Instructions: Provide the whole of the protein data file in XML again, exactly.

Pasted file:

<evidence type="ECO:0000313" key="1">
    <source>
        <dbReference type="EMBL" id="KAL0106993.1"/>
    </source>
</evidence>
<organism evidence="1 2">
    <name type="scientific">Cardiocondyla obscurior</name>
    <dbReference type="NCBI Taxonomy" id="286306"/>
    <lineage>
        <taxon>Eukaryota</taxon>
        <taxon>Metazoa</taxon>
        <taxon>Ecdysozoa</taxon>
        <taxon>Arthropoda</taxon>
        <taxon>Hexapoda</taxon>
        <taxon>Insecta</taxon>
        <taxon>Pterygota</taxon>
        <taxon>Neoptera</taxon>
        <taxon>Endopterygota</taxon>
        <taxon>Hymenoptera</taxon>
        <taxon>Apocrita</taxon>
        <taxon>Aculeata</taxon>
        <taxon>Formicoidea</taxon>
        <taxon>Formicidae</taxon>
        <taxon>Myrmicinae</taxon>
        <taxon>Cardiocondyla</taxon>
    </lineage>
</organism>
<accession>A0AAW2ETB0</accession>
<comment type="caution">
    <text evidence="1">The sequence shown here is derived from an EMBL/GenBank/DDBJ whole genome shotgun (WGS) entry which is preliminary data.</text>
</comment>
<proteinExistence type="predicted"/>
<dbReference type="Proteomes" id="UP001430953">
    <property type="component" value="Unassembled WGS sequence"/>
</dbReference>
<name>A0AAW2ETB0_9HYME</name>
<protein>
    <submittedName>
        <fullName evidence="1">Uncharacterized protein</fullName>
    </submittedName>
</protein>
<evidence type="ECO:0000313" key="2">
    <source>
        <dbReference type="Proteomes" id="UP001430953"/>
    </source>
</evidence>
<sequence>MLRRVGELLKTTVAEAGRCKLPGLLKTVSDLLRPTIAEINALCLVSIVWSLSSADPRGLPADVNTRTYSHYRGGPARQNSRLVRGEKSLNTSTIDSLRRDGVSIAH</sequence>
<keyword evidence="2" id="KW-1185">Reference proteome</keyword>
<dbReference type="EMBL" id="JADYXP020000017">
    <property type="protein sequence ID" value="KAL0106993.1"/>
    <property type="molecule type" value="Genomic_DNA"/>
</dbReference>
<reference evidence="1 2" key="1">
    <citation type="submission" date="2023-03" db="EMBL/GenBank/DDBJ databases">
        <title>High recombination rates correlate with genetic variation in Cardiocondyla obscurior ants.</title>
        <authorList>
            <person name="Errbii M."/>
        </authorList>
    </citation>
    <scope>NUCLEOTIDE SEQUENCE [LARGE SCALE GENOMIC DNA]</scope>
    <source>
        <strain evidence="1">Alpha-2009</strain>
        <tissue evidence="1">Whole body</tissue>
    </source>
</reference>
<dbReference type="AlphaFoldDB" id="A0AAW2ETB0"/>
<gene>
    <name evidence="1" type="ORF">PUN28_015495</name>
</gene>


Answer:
<evidence type="ECO:0000313" key="1">
    <source>
        <dbReference type="EMBL" id="KAL0106993.1"/>
    </source>
</evidence>
<organism evidence="1 2">
    <name type="scientific">Cardiocondyla obscurior</name>
    <dbReference type="NCBI Taxonomy" id="286306"/>
    <lineage>
        <taxon>Eukaryota</taxon>
        <taxon>Metazoa</taxon>
        <taxon>Ecdysozoa</taxon>
        <taxon>Arthropoda</taxon>
        <taxon>Hexapoda</taxon>
        <taxon>Insecta</taxon>
        <taxon>Pterygota</taxon>
        <taxon>Neoptera</taxon>
        <taxon>Endopterygota</taxon>
        <taxon>Hymenoptera</taxon>
        <taxon>Apocrita</taxon>
        <taxon>Aculeata</taxon>
        <taxon>Formicoidea</taxon>
        <taxon>Formicidae</taxon>
        <taxon>Myrmicinae</taxon>
        <taxon>Cardiocondyla</taxon>
    </lineage>
</organism>
<accession>A0AAW2ETB0</accession>
<comment type="caution">
    <text evidence="1">The sequence shown here is derived from an EMBL/GenBank/DDBJ whole genome shotgun (WGS) entry which is preliminary data.</text>
</comment>
<proteinExistence type="predicted"/>
<dbReference type="Proteomes" id="UP001430953">
    <property type="component" value="Unassembled WGS sequence"/>
</dbReference>
<name>A0AAW2ETB0_9HYME</name>
<protein>
    <submittedName>
        <fullName evidence="1">Uncharacterized protein</fullName>
    </submittedName>
</protein>
<evidence type="ECO:0000313" key="2">
    <source>
        <dbReference type="Proteomes" id="UP001430953"/>
    </source>
</evidence>
<sequence>MLRRVGELLKTTVAEAGRCKLPGLLKTVSDLLRPTIAEINALCLVSIVWSLSSADPRGLPADVNTRTYSHYRGGPARQNSRLVRGEKSLNTSTIDSLRRDGVSIAH</sequence>
<keyword evidence="2" id="KW-1185">Reference proteome</keyword>
<dbReference type="EMBL" id="JADYXP020000017">
    <property type="protein sequence ID" value="KAL0106993.1"/>
    <property type="molecule type" value="Genomic_DNA"/>
</dbReference>
<reference evidence="1 2" key="1">
    <citation type="submission" date="2023-03" db="EMBL/GenBank/DDBJ databases">
        <title>High recombination rates correlate with genetic variation in Cardiocondyla obscurior ants.</title>
        <authorList>
            <person name="Errbii M."/>
        </authorList>
    </citation>
    <scope>NUCLEOTIDE SEQUENCE [LARGE SCALE GENOMIC DNA]</scope>
    <source>
        <strain evidence="1">Alpha-2009</strain>
        <tissue evidence="1">Whole body</tissue>
    </source>
</reference>
<dbReference type="AlphaFoldDB" id="A0AAW2ETB0"/>
<gene>
    <name evidence="1" type="ORF">PUN28_015495</name>
</gene>